Don't Have Flood Insurance? All Is Not Lost In South Carolina: The Baldwin Company Is Here To Help!
10/15/2015

According to industry reports, only about 10% of South Carolinians have purchased Flood Insurance. The Baldwin Co. is there for the other 10% of flood victims.

Online PR News – 15-October-2015 – Charlotte, NC – According to industry reports, only about 10% of South Carolinians have purchased Flood Insurance.

So what about the other 90% of SC’s flood victims? There is hope:

All or some of your repairs to your business or home may be covered under your regular homeowners or business-owners property insurance under certain circumstances.

If – during the rain and wind storms last week, before the flooding actually began – wind ripped off some shingles from the roof of your business or residence, or if flying debris broke a window or tore a hole in your siding, or if a tree fell onto your home or business, and if any of these created a structural opening (e.g., a hole in your roof or wall) through which rain fell into your building, your regular property insurance may cover the resultant damage to your building and contents, as long as you can prove your property incurred this damage before the influx of rising waters.

Why?

The general principle for differentiating between coverage by regular property insurance and coverage by flood insurance is this:

Damage from water that falls down into your building from above is usually covered by your regular property insurance policy…

…whereas, damage from water that comes up from ground level (or below) is generally not covered by your regular policy – but would be covered by a flood insurance policy.

The time factor is likely to become the primary determinant of cause and effect. In other words, in order to prove that the water damage in your house or business was initiated by rain coming from above prior to the flood waters rising from below, you will have to compile a timeline for your specific area, or at least your ZIP code.

To do this, you will need to do some research to obtain a probable timeline for these two separate events. Here are some of the ways you can do this:

• If you called 911 to report wind damage, you can contact your emergency services to document what time that call was placed.

• You can also contact the National Weather Service or one of your local television stations to find out the following:
o What hours the wind reached potentially damaging levels
o What speed the wind attained – both sustained speeds and gusts

• Local media can also help you determine at what time sufficient rain had fallen so as to start flooding in at least three ways:
o When the water began rising on surfaces everywhere in your ZIP code
o When particular rivers or creeks began to overrun their banks
o When particular dams or dykes gave way

Important: Don’t report this damage as a ‘flood’

When you talk to your insurance company’s representative, it is important that you be aware of and conversant enough about this distinction between falling rain and rising waters to convince him or her that you have a valid non-flood claim. In so doing, it is wise to avoid using the word ‘flood’ altogether in referring to your wind and water damage: Just hearing that word could possibly prejudice the company against your claim, leading to one-sided conclusions that can be detrimental to your claim.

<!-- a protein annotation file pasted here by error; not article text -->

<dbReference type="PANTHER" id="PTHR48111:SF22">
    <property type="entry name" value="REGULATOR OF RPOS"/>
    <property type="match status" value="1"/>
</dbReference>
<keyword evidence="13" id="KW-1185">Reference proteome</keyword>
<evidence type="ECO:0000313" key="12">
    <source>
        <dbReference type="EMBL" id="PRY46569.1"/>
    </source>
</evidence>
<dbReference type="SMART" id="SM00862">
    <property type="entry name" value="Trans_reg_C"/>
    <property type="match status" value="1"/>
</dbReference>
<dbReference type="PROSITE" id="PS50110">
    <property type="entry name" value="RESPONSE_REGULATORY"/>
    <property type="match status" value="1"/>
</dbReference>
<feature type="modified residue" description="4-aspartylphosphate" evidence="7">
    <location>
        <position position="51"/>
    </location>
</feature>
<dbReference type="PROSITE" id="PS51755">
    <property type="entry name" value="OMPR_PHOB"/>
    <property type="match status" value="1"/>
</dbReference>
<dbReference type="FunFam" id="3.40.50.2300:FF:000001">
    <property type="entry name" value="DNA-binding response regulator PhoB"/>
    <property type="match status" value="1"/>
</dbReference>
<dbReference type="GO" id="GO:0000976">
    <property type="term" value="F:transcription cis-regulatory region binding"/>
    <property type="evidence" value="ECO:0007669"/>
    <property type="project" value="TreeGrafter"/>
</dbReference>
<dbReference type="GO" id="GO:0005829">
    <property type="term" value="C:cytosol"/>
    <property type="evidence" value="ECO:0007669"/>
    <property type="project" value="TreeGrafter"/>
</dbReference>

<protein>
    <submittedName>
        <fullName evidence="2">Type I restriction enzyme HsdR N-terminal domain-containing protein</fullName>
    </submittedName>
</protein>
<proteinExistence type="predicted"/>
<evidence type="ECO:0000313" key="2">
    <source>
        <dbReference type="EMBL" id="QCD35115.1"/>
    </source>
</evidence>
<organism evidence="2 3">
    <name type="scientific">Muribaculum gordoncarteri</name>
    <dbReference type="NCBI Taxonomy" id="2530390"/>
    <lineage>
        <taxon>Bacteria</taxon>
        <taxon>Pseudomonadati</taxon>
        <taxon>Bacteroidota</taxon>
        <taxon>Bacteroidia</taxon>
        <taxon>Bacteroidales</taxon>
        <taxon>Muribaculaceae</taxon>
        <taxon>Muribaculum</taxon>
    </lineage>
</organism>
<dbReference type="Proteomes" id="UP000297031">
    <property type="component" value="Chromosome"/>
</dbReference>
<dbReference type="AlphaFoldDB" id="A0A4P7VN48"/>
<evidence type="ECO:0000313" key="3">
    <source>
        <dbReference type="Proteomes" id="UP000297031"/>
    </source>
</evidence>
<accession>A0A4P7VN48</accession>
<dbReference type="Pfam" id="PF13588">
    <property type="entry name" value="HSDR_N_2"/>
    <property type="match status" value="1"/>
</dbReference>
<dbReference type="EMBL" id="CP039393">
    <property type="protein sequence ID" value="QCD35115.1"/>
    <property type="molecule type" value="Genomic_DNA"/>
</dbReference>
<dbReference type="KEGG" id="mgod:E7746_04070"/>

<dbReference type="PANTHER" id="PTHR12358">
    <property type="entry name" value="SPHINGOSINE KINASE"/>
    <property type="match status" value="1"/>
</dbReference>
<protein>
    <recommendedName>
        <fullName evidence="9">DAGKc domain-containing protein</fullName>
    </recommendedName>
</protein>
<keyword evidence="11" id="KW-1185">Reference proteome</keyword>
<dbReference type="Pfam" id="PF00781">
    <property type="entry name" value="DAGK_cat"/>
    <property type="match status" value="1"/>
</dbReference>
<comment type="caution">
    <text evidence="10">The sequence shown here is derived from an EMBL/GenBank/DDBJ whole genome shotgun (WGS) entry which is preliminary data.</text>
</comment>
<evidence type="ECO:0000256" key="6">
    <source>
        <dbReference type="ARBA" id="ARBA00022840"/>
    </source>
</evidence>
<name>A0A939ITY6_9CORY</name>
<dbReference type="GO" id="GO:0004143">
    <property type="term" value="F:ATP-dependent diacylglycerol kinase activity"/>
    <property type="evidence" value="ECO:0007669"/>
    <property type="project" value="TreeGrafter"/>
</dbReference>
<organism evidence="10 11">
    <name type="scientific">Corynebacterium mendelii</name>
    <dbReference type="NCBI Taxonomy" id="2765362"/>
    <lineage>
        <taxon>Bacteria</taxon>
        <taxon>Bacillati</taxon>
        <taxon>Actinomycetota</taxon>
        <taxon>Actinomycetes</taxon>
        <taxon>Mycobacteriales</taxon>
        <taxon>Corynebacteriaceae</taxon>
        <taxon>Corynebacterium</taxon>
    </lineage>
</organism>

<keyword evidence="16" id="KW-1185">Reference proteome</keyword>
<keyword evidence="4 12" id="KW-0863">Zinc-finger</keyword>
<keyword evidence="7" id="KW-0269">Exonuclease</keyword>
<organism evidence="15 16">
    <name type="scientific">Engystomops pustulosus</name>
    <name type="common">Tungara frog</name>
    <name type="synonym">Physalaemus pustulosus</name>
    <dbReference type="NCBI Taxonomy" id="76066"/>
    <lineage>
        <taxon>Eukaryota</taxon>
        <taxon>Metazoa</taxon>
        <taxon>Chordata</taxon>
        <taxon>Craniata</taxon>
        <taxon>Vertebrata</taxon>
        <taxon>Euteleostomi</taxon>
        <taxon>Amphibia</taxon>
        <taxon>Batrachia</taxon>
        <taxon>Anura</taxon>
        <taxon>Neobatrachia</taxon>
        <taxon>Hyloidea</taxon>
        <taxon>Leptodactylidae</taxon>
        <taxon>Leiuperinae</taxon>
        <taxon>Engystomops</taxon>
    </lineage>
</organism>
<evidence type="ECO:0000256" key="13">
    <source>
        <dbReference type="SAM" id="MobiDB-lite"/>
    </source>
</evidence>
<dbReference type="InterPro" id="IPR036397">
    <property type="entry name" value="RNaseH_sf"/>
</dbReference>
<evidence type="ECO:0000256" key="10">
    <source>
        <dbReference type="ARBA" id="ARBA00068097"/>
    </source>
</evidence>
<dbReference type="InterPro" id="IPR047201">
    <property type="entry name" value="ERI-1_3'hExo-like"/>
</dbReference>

Once you have established the timeframe for your non-flood water damage and have reported it to your insurance company, you will need to document every aspect of the damage to your building and its contents.

• Photographs on your smart phone are where you begin. Organize them and then send your whole file to nearly any retail establishment that provides photo development – such as Walgreen’s or CVS – who can then preserve your pictures on a disc.

• Suggestion: When photographing your structure, be sure to look for ‘unseen,’ beneath-the-surface damage, and document it.

• Start looking for receipts and contractors’ bills or other proof of what you paid to have your business or home built and/or remodeled, as well as what you paid for any of your damaged contents. If your copies of these receipts were damaged or destroyed during the storms and rain of last week, you can probably obtain copies from your builder and from the stores where you purchased such items as your carpet or your furniture.

You should be aware that this level of research and documentation is not something which your insurance company’s representative is likely to help you with.

If you feel that you are getting overwhelmed by these and other nagging but necessary details – while at the same time trying to put your family’s home or your business, or even your lives, back together – you might consider hiring a professional to help you put together your claim and present it to your insurance company. A Public Insurance Adjuster can do this and help level the playing field between you and your insurance company’s fulltime professional adjuster.

In SC Public Adjusters have to be licensed by the State Department of Insurance, so check with them at doi.sc.gov, and also with the National Association of Public Insurance Adjusters at napia.com, to make sure that the person you get to help you is indeed a licensed professional.

About The Baldwin Company:

Wes Baldwin is owner and president of The Baldwin Company, Inc., Property Loss Consultants. For 40 years, Baldwin has been helping insured policyholders document and present their claims to their insurance companies, making sure they receive all the monies their insurance policies entitle them to. Baldwin handles business claims of nearly any size and homeowners’ claims in excess of $200,000. The Baldwin Company has offices in Camden, SC, and Charlotte, NC. Learn more at www.thebaldwinco.com.

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